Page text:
TST4324 / 2013 051657 FICTITIoUS BUSINESS NAME STATEMENT The following person is doing business as: RINCON CHICO CANTINA & GRILL, 2476 Santa Fe Ave., Long Beach, CA 90810. Registrant: MARIO L. MIRAMONTES, 3186 Locust Ave., Long Beach, CA 90807. This business is conducted by: an Individual. I declare that all information in this statement is true and correct. Signed: Mario L. Miramontes. The registrant has not begun to transact business under the fictitious business name or names listed herein. This statement was filed with the county clerk of Los Angeles County on March 14, 2013. NOTICE: This fictitious business name statement expires five years from the date it was filed in the office of the county clerk. A new fictitious business name statement must be filed prior to that date. The filing of this statement does not of itself authorize the use in this state of a fictitious business name in violation of the rights of another under federal, state, or common law (see section 14411 et seq., Business and Professions Code). Pub. The Signal Tribune: March 22, 29, & April 5, 12, 2013.

TST4325 / 2013 054753 FICTITIoUS BUSINESS NAME STATEMENT The following person is doing business as: CENTURION JET, 5250 W. Century Blvd., Ste. 617, Los Angeles, CA 90045. Registrant: MICHAEL HENRIQUEZ, JR., 5112 Keynote Ave., Long Beach, CA 90808. This business is conducted by: an Individual. I declare that all information in this statement is true and correct. Signed: Michael Henriquez. The registrant has not begun to transact business under the fictitious business name or names listed herein. This statement was filed with the county clerk of Los Angeles County on March 19, 2013. NOTICE: This fictitious business name statement expires five years from the date it was filed in the office of the county clerk. A new fictitious business name statement must be filed prior to that date. The filing of this statement does not of itself authorize the use in this state of a fictitious business name in violation of the rights of another under federal, state, or common law (see section 14411 et seq., Business and Professions Code). Pub. The Signal Tribune: March 22, 29, & April 5, 12, 2013. TST4320 / 2013 040703 STATEMENT oF ABANDoNMENT oF USE oF FICTITIoUS BUSINESS NAME The following person has abandoned the use of the fictitious business name: NAIL BEAUTY 4 U, located at 10919 Freer St., Temple City, CA 91780. The fictitious business name referred to above was filed on February 9, 2010, original File No. 2013 040636, in the County of Los Angeles. Registrant: HUA PHUONG, 9746 E. Loftus Dr., Rosemead, CA 91770. This business is conducted by: an Individual. Signed: Hua Phuong. This statement was filed with the county clerk of Los Angeles County on February 28, 2013. Pub. The Signal Tribune: March 22, 29, & April 5, 12, 2013.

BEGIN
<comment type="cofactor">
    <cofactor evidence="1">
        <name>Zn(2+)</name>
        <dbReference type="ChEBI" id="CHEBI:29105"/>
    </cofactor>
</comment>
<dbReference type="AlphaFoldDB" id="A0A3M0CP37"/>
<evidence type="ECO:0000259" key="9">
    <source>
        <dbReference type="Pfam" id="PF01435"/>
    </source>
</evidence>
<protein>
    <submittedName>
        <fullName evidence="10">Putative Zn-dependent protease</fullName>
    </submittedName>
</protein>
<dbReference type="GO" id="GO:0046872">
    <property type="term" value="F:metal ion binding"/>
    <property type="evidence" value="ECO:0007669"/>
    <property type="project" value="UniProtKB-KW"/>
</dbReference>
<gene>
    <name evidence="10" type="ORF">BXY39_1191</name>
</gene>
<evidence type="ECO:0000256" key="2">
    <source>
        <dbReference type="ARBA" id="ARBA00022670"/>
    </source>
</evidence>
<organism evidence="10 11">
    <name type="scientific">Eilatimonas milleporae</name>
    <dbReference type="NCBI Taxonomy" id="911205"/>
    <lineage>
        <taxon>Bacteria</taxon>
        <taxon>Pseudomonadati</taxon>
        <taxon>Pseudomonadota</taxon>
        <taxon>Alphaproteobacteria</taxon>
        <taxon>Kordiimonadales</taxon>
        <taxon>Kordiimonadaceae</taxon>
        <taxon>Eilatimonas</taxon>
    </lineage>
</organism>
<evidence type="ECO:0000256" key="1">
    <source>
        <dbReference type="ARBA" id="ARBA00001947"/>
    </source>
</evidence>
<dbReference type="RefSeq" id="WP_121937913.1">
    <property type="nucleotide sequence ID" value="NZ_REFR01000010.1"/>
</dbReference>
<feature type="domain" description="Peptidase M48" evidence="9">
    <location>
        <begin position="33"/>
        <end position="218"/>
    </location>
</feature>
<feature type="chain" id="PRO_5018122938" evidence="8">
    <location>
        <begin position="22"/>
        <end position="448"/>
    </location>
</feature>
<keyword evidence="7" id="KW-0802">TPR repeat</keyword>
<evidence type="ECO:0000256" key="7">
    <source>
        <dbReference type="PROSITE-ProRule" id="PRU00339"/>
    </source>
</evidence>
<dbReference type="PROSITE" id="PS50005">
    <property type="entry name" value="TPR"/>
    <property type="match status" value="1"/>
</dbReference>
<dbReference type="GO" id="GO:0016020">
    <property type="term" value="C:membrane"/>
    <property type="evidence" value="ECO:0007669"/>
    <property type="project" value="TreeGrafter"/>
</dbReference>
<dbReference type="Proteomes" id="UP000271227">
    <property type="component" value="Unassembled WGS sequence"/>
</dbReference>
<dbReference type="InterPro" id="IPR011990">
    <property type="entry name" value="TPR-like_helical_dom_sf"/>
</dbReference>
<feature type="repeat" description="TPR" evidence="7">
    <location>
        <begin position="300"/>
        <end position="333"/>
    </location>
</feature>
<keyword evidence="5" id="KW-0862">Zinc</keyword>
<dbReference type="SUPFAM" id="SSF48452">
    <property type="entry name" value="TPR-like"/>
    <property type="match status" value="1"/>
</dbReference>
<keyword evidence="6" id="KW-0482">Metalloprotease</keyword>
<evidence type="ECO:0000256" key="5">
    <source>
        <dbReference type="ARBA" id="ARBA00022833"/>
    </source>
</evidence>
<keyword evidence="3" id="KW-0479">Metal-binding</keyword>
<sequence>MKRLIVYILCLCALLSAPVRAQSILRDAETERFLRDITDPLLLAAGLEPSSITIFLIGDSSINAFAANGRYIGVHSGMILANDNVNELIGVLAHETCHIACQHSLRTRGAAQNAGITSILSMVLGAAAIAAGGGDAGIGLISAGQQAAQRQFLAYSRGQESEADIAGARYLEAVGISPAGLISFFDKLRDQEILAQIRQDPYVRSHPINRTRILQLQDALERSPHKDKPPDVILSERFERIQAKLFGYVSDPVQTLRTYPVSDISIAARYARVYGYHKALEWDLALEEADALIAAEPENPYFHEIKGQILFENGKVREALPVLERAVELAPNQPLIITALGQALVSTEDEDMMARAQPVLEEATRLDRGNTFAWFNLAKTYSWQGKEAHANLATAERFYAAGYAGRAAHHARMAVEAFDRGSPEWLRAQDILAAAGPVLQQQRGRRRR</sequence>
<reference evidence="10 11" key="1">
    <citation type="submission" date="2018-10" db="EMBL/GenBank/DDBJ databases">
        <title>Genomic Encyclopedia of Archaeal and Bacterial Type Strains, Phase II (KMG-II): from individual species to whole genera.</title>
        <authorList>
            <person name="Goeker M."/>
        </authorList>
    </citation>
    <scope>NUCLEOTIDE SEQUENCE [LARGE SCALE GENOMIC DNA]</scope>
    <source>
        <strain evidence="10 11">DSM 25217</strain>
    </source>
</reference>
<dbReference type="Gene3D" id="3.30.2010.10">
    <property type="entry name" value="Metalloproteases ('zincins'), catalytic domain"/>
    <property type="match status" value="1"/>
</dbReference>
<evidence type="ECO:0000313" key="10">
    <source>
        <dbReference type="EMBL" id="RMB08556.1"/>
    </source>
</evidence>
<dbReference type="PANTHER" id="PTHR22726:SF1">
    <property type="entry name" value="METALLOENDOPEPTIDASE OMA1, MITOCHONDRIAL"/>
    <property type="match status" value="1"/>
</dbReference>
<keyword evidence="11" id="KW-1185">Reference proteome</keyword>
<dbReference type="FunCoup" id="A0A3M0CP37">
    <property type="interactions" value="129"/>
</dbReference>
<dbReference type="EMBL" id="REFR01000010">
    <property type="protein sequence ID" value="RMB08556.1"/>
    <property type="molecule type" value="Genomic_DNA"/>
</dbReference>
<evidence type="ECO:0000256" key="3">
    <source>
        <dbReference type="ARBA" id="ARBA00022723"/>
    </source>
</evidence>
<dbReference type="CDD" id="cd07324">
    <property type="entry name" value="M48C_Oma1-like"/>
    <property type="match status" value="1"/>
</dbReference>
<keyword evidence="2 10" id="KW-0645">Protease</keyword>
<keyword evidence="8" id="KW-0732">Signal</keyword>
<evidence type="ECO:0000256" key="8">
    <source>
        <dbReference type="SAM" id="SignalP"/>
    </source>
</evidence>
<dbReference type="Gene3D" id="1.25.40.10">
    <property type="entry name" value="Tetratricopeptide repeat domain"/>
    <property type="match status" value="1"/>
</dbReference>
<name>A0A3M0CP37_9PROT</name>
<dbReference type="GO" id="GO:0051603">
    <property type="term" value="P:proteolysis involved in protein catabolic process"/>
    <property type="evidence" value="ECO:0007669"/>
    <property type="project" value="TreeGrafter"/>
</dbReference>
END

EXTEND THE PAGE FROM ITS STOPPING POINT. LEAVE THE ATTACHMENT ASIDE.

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ST3443 - March 29_Layout 1 3/29/13 11:51 AM Page 14

14 SIGNAL TRIBUNE

CITY OF SIGNAL HILL TST4330 NoTICE oF PUBlIC WoRKSHoP

NOTICE IS HEREBY GIVEN THAT on Tuesday, April 9, 2013, the Planning Commission of the City of Signal Hill, California, will conduct a public workshop at 7:00 p.m. in the Council Chambers located at City Hall, 2175 Cherry Avenue, Signal Hill, California, to consider recommendations on the following: SITE PLAN DESIGN REVIEW 13-02

AT THE MARCH MEETING PLANNING COMMISSION HELD A WORKSHOP TO PROVIDE DIRECTION ON A PROPOSED CHANGE TO A PREVIOUSLY APPROVED TWO-STORY 18,994 SQUARE FOOT MEDICAL OFFICE BUILDING AT 845 WILLOW STREET FOR WHICH APPROVALS HAD EXPIRED. THE CHANGE WAS TO FLIP THE BUILDING ORIENTATION SO THE REAR WAS FACING THE WILLOW STREET FRONTAGE. A SECOND WORKSHOP IS SCHEDULED TO REVIEW CHANGES TO THE REAR ELEVATION. Applicant: Ware Malcomb for 2H Construction

ALL INTERESTED PERSONS are hereby invited to attend this Workshop to present written information, express their opinions or otherwise present evidence on the above matter.

THE FILE containing information relative to the proposed project may be inspected by the public between the hours of 7:30 a.m. and 5:30 p.m. Monday through Thursday, and 7:30 a.m. to 4:30 p.m. on Fridays, in the Community Development Department at City Hall. THE PUBLIC IS INVITED to submit written comments to the Community Development Department prior to the Planning Commission workshop. Written comments may also be submitted at the workshop or via email at scharney@cityofsignalhill.org FURTHER INFORMATION on this item may be obtained at the City of Signal Hill Community Development Department located at 2175 Cherry Avenue, Signal Hill, California, or by calling Scott Charney at (562) 989-7343. Published in the Signal Tribune newspaper: March 29, 2013 Posted in accordance with S.H.M.C. Section 1.08.010 on or before: March 29, 2013 Mailed to affected property owners: March 29, 2013

CITY OF SIGNAL HILL TST4328 NoTICE oF A PUBlIC WoRKSHoP

NOTICE IS HEREBY GIVEN that on Tuesday, April 9, 2013, the Planning Commission of the City of Signal Hill will conduct a public workshop at 7:00 p.m. in the City Council Chamber located at City Hall, 2175 Cherry Avenue, Signal Hill, California, to consider the following: CONSTRUCTION TIME LIMITS